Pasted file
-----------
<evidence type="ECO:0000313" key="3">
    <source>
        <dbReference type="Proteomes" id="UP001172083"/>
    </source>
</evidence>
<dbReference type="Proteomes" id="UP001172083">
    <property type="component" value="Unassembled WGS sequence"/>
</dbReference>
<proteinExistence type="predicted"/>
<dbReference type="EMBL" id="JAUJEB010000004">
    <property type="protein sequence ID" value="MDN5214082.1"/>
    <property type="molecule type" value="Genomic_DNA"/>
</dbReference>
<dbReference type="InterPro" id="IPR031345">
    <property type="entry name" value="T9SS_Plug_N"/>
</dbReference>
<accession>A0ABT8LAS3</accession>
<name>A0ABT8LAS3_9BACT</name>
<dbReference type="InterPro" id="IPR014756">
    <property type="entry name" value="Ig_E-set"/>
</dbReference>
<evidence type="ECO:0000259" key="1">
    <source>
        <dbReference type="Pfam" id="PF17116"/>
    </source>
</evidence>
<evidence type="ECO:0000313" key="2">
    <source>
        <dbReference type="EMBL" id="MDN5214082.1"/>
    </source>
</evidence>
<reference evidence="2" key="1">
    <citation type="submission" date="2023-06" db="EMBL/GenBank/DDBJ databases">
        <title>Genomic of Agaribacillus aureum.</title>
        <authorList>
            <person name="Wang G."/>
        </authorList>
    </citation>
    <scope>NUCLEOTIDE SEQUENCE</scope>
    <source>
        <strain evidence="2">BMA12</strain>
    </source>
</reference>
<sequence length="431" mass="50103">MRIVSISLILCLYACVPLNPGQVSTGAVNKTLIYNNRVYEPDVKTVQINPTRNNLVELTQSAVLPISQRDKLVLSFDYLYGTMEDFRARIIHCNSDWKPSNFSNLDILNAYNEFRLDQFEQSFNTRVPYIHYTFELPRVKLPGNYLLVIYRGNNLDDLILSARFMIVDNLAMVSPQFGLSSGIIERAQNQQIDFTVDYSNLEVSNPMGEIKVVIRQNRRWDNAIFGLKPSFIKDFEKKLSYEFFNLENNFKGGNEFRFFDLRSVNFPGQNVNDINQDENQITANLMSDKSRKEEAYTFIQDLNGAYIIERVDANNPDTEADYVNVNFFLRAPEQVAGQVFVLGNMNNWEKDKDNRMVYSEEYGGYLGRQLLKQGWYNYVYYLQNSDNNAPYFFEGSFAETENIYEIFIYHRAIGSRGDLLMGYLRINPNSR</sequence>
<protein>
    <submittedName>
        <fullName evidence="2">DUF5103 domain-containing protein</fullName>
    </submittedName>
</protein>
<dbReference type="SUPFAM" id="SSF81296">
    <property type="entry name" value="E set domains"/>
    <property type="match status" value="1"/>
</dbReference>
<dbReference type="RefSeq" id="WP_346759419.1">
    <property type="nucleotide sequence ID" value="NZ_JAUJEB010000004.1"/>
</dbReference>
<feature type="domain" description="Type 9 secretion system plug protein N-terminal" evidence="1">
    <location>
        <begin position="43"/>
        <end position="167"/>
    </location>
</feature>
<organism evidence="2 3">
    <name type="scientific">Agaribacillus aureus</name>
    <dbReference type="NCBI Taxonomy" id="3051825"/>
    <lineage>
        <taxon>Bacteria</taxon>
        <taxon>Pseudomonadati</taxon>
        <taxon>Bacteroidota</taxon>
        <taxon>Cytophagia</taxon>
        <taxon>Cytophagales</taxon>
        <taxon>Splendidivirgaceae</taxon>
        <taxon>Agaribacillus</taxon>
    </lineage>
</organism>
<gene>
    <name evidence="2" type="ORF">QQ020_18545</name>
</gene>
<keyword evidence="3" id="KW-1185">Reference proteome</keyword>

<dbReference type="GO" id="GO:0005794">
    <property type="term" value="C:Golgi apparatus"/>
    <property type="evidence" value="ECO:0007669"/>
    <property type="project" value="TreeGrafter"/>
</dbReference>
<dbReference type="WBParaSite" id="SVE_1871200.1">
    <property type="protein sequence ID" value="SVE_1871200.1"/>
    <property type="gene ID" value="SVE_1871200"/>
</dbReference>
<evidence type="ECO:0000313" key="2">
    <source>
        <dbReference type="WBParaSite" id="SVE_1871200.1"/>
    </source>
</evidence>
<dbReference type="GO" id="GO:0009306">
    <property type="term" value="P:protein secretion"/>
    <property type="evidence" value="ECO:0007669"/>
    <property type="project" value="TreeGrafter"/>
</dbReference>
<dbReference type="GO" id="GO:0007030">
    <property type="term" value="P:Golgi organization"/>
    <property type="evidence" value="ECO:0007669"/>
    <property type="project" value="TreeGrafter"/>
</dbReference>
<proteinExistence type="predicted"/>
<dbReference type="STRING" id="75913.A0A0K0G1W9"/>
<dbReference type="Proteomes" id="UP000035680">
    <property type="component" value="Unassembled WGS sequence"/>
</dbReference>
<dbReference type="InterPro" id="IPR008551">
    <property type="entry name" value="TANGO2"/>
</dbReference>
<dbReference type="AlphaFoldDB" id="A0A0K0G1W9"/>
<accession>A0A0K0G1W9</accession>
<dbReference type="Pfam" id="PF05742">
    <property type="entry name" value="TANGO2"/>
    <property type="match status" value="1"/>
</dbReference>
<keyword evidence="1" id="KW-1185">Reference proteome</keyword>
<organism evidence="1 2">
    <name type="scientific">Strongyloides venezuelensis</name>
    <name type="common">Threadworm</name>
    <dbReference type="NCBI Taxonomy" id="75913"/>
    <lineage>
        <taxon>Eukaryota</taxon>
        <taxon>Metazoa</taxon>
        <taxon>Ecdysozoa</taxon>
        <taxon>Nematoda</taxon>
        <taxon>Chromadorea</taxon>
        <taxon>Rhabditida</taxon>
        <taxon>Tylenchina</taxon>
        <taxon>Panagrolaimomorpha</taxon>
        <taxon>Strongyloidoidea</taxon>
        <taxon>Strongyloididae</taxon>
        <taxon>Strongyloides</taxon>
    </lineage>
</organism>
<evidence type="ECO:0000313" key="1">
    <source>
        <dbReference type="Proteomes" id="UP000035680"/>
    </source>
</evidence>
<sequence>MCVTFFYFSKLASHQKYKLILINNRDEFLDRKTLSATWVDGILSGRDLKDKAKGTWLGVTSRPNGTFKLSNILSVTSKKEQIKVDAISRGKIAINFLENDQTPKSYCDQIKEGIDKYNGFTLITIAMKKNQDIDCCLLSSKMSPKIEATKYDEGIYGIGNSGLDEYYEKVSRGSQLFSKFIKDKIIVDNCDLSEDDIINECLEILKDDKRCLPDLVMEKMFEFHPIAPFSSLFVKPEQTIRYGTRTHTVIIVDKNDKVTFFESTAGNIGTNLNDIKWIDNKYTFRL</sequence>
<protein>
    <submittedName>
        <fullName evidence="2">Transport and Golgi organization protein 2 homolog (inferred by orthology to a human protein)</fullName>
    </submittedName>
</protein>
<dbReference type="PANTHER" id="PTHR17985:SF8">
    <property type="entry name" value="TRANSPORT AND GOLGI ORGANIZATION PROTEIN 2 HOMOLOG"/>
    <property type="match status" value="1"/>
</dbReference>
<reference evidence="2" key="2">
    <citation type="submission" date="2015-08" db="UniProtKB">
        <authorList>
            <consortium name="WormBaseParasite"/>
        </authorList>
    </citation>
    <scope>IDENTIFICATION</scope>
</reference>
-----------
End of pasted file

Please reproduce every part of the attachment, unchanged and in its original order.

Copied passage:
<evidence type="ECO:0000313" key="3">
    <source>
        <dbReference type="Proteomes" id="UP001172083"/>
    </source>
</evidence>
<dbReference type="Proteomes" id="UP001172083">
    <property type="component" value="Unassembled WGS sequence"/>
</dbReference>
<proteinExistence type="predicted"/>
<dbReference type="EMBL" id="JAUJEB010000004">
    <property type="protein sequence ID" value="MDN5214082.1"/>
    <property type="molecule type" value="Genomic_DNA"/>
</dbReference>
<dbReference type="InterPro" id="IPR031345">
    <property type="entry name" value="T9SS_Plug_N"/>
</dbReference>
<accession>A0ABT8LAS3</accession>
<name>A0ABT8LAS3_9BACT</name>
<dbReference type="InterPro" id="IPR014756">
    <property type="entry name" value="Ig_E-set"/>
</dbReference>
<evidence type="ECO:0000259" key="1">
    <source>
        <dbReference type="Pfam" id="PF17116"/>
    </source>
</evidence>
<evidence type="ECO:0000313" key="2">
    <source>
        <dbReference type="EMBL" id="MDN5214082.1"/>
    </source>
</evidence>
<reference evidence="2" key="1">
    <citation type="submission" date="2023-06" db="EMBL/GenBank/DDBJ databases">
        <title>Genomic of Agaribacillus aureum.</title>
        <authorList>
            <person name="Wang G."/>
        </authorList>
    </citation>
    <scope>NUCLEOTIDE SEQUENCE</scope>
    <source>
        <strain evidence="2">BMA12</strain>
    </source>
</reference>
<sequence length="431" mass="50103">MRIVSISLILCLYACVPLNPGQVSTGAVNKTLIYNNRVYEPDVKTVQINPTRNNLVELTQSAVLPISQRDKLVLSFDYLYGTMEDFRARIIHCNSDWKPSNFSNLDILNAYNEFRLDQFEQSFNTRVPYIHYTFELPRVKLPGNYLLVIYRGNNLDDLILSARFMIVDNLAMVSPQFGLSSGIIERAQNQQIDFTVDYSNLEVSNPMGEIKVVIRQNRRWDNAIFGLKPSFIKDFEKKLSYEFFNLENNFKGGNEFRFFDLRSVNFPGQNVNDINQDENQITANLMSDKSRKEEAYTFIQDLNGAYIIERVDANNPDTEADYVNVNFFLRAPEQVAGQVFVLGNMNNWEKDKDNRMVYSEEYGGYLGRQLLKQGWYNYVYYLQNSDNNAPYFFEGSFAETENIYEIFIYHRAIGSRGDLLMGYLRINPNSR</sequence>
<protein>
    <submittedName>
        <fullName evidence="2">DUF5103 domain-containing protein</fullName>
    </submittedName>
</protein>
<dbReference type="SUPFAM" id="SSF81296">
    <property type="entry name" value="E set domains"/>
    <property type="match status" value="1"/>
</dbReference>
<dbReference type="RefSeq" id="WP_346759419.1">
    <property type="nucleotide sequence ID" value="NZ_JAUJEB010000004.1"/>
</dbReference>
<feature type="domain" description="Type 9 secretion system plug protein N-terminal" evidence="1">
    <location>
        <begin position="43"/>
        <end position="167"/>
    </location>
</feature>
<organism evidence="2 3">
    <name type="scientific">Agaribacillus aureus</name>
    <dbReference type="NCBI Taxonomy" id="3051825"/>
    <lineage>
        <taxon>Bacteria</taxon>
        <taxon>Pseudomonadati</taxon>
        <taxon>Bacteroidota</taxon>
        <taxon>Cytophagia</taxon>
        <taxon>Cytophagales</taxon>
        <taxon>Splendidivirgaceae</taxon>
        <taxon>Agaribacillus</taxon>
    </lineage>
</organism>
<gene>
    <name evidence="2" type="ORF">QQ020_18545</name>
</gene>
<keyword evidence="3" id="KW-1185">Reference proteome</keyword>

<dbReference type="GO" id="GO:0005794">
    <property type="term" value="C:Golgi apparatus"/>
    <property type="evidence" value="ECO:0007669"/>
    <property type="project" value="TreeGrafter"/>
</dbReference>
<dbReference type="WBParaSite" id="SVE_1871200.1">
    <property type="protein sequence ID" value="SVE_1871200.1"/>
    <property type="gene ID" value="SVE_1871200"/>
</dbReference>
<evidence type="ECO:0000313" key="2">
    <source>
        <dbReference type="WBParaSite" id="SVE_1871200.1"/>
    </source>
</evidence>
<dbReference type="GO" id="GO:0009306">
    <property type="term" value="P:protein secretion"/>
    <property type="evidence" value="ECO:0007669"/>
    <property type="project" value="TreeGrafter"/>
</dbReference>
<dbReference type="GO" id="GO:0007030">
    <property type="term" value="P:Golgi organization"/>
    <property type="evidence" value="ECO:0007669"/>
    <property type="project" value="TreeGrafter"/>
</dbReference>
<proteinExistence type="predicted"/>
<dbReference type="STRING" id="75913.A0A0K0G1W9"/>
<dbReference type="Proteomes" id="UP000035680">
    <property type="component" value="Unassembled WGS sequence"/>
</dbReference>
<dbReference type="InterPro" id="IPR008551">
    <property type="entry name" value="TANGO2"/>
</dbReference>
<dbReference type="AlphaFoldDB" id="A0A0K0G1W9"/>
<accession>A0A0K0G1W9</accession>
<dbReference type="Pfam" id="PF05742">
    <property type="entry name" value="TANGO2"/>
    <property type="match status" value="1"/>
</dbReference>
<keyword evidence="1" id="KW-1185">Reference proteome</keyword>
<organism evidence="1 2">
    <name type="scientific">Strongyloides venezuelensis</name>
    <name type="common">Threadworm</name>
    <dbReference type="NCBI Taxonomy" id="75913"/>
    <lineage>
        <taxon>Eukaryota</taxon>
        <taxon>Metazoa</taxon>
        <taxon>Ecdysozoa</taxon>
        <taxon>Nematoda</taxon>
        <taxon>Chromadorea</taxon>
        <taxon>Rhabditida</taxon>
        <taxon>Tylenchina</taxon>
        <taxon>Panagrolaimomorpha</taxon>
        <taxon>Strongyloidoidea</taxon>
        <taxon>Strongyloididae</taxon>
        <taxon>Strongyloides</taxon>
    </lineage>
</organism>
<evidence type="ECO:0000313" key="1">
    <source>
        <dbReference type="Proteomes" id="UP000035680"/>
    </source>
</evidence>
<sequence>MCVTFFYFSKLASHQKYKLILINNRDEFLDRKTLSATWVDGILSGRDLKDKAKGTWLGVTSRPNGTFKLSNILSVTSKKEQIKVDAISRGKIAINFLENDQTPKSYCDQIKEGIDKYNGFTLITIAMKKNQDIDCCLLSSKMSPKIEATKYDEGIYGIGNSGLDEYYEKVSRGSQLFSKFIKDKIIVDNCDLSEDDIINECLEILKDDKRCLPDLVMEKMFEFHPIAPFSSLFVKPEQTIRYGTRTHTVIIVDKNDKVTFFESTAGNIGTNLNDIKWIDNKYTFRL</sequence>
<protein>
    <submittedName>
        <fullName evidence="2">Transport and Golgi organization protein 2 homolog (inferred by orthology to a human protein)</fullName>
    </submittedName>
</protein>
<dbReference type="PANTHER" id="PTHR17985:SF8">
    <property type="entry name" value="TRANSPORT AND GOLGI ORGANIZATION PROTEIN 2 HOMOLOG"/>
    <property type="match status" value="1"/>
</dbReference>
<reference evidence="2" key="2">
    <citation type="submission" date="2015-08" db="UniProtKB">
        <authorList>
            <consortium name="WormBaseParasite"/>
        </authorList>
    </citation>
    <scope>IDENTIFICATION</scope>
</reference>